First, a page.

In trade-offs of precision for power invocational systems tend to build higher and higher layers as they mature. While using a word processor concedes many choices to Microsoft or other software companies, for practical purposes a writer has no other choice (any more than there is for building one’s own car). Powerful features that once seemed like magic become sanctified as invocational religious standards. Some standards are set by official standards organisations like the ISO (International Standards Organisation), but more often they emerge by the force of ‘installed base’. If enough people come to rely on the stability provided by proprietary layers, they become the de facto standard — the ‘reference platform’, or just the ‘environment’.
Between the 1950s and 1970s IBM held the dominant position in controlling standards. During the 1980s and 1990s Microsoft took over this mantle. Invocational religions provide seamless, consistent userly environments. These are always to some extent deals with the devil. They offer users comfort and power, but at the same time tie them in to dependence on the developers of the system and those who controlled the standards.
When they combine to form larger structures like operating systems, programming languages and applications, some avocational systems achieve a totalising, interpellating force. These higher-level strata invariably make connections into social institutions and vocations in the wider sense. FORTRAN (FORmula TRANslator) is for scientists who already know mathematical equations. COBOL (COmmon Business Oriented Language) is for business. It is more suited to handling large quantities of data with relatively simple algorithms. COBOL programming standards strictly separate data from procedures, and require clear statements of authorship (see upcoming section on user modes). BASIC and LOGO, by contrast, are less structured languages designed to be easy to learn and rewarding for users (Walter, 1993; Appleby, 1991; Biermann, 1997). But even they carry a certain ideological load.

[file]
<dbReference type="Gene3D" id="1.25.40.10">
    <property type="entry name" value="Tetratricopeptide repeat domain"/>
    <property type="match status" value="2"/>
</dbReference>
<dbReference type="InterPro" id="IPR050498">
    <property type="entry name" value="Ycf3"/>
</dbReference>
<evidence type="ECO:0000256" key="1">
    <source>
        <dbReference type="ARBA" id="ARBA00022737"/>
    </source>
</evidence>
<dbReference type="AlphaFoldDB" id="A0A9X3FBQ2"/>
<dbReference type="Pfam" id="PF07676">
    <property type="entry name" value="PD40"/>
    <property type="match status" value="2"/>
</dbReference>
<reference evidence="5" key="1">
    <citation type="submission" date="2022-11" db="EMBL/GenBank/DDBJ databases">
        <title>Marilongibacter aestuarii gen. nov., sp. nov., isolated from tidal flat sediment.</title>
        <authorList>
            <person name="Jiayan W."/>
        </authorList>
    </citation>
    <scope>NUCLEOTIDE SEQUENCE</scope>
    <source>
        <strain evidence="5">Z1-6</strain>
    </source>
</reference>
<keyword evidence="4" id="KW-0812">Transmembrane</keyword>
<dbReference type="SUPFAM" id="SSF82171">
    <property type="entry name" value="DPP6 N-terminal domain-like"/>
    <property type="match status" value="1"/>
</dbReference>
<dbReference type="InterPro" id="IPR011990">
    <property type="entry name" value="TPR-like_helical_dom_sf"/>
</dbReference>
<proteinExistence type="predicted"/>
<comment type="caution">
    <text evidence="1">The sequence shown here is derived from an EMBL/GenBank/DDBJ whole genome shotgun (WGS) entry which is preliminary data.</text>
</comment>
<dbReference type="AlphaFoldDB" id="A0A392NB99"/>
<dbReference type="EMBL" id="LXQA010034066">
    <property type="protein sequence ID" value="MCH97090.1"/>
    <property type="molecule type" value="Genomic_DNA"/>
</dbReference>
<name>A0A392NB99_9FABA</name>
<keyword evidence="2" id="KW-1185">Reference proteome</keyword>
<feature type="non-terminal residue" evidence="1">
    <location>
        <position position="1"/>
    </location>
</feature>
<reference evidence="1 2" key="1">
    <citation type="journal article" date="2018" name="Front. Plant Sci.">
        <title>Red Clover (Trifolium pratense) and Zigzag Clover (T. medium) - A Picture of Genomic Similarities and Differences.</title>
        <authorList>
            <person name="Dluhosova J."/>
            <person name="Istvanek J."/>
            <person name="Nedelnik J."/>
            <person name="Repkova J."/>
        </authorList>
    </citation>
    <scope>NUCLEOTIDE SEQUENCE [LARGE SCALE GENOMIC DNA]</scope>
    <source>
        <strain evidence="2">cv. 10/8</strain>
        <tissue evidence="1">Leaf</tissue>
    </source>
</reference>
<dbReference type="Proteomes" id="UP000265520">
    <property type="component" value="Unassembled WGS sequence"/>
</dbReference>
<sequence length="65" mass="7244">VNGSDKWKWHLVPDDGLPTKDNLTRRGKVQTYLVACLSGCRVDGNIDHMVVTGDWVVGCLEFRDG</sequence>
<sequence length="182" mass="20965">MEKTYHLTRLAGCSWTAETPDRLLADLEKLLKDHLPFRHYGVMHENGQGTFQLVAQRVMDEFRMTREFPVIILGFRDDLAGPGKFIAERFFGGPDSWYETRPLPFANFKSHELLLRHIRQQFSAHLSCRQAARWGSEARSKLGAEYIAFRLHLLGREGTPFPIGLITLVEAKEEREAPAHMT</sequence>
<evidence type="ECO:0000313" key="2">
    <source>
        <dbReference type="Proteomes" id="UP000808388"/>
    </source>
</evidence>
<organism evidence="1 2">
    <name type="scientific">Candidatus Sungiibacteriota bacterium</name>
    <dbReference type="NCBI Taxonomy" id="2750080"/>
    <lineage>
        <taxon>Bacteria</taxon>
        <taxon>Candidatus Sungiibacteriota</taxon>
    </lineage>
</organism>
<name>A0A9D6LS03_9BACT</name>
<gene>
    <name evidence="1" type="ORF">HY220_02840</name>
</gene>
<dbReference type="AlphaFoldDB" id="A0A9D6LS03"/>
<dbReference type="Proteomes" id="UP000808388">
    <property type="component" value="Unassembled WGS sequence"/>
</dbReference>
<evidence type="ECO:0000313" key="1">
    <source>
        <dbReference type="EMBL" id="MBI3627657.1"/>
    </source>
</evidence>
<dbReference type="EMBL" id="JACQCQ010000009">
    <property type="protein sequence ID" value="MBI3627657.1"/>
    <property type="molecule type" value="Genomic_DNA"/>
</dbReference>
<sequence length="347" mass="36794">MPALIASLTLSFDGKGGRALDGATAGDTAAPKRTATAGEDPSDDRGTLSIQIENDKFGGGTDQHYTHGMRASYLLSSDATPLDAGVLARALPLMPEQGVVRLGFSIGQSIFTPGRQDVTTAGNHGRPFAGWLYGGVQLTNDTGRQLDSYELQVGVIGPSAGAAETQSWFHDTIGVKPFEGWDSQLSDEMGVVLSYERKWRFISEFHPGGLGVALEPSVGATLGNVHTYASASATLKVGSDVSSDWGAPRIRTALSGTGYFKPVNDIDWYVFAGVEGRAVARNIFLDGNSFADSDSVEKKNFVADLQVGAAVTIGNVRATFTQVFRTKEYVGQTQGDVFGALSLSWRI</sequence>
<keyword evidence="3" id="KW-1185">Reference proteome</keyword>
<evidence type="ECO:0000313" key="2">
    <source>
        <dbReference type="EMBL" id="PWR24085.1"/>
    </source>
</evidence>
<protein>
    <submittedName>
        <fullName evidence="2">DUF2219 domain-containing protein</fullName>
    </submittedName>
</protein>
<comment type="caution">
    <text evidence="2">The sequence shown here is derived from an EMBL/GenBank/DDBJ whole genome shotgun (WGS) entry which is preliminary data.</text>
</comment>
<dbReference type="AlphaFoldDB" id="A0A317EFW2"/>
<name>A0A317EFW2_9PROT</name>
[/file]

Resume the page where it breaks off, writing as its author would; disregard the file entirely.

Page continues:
Seymour Papert’s LOGO language was designed as part of a humanistic project to make creative use of computers in education, providing a softer alternative to drill and repeat or instructional paradigms (Papert, 1980). However, Papert’s vision was unapologetically a strategy to produce users in a certain image:
. . .computers can be carriers of powerful ideas and of the seeds of cultural change. . . they can help people form new relationships with knowledge that cut across the traditional lines separating humanities from sciences and knowledge of the self from both of those. (Papert, 1980: 4)
Papert was only one of those at the time (the early 1980s) advocating extending computer use beyond science and engineering practices. The conventional view of users began to shift (as Woolgar also documented). Computers became ‘information appliances’ rather than an obscure form of deep magic. Hackers became outlaws (Sterling, 1992). A term that once meant ‘inquisitive and independent-thinking technical genius’ came to mean ‘anti-social outcast bent on wreaking havoc on legitimate system users’. At the same time ‘power users’ gained a bit more respect. With visual tools, using became more like programming. Faster hardware and more ‘mature’ software gave users capacities to perform more and more work on their desktop machines. The most dramatic shifts came when software companies began realising that their task was not so much designing the machine in hardware, but designing the user in software.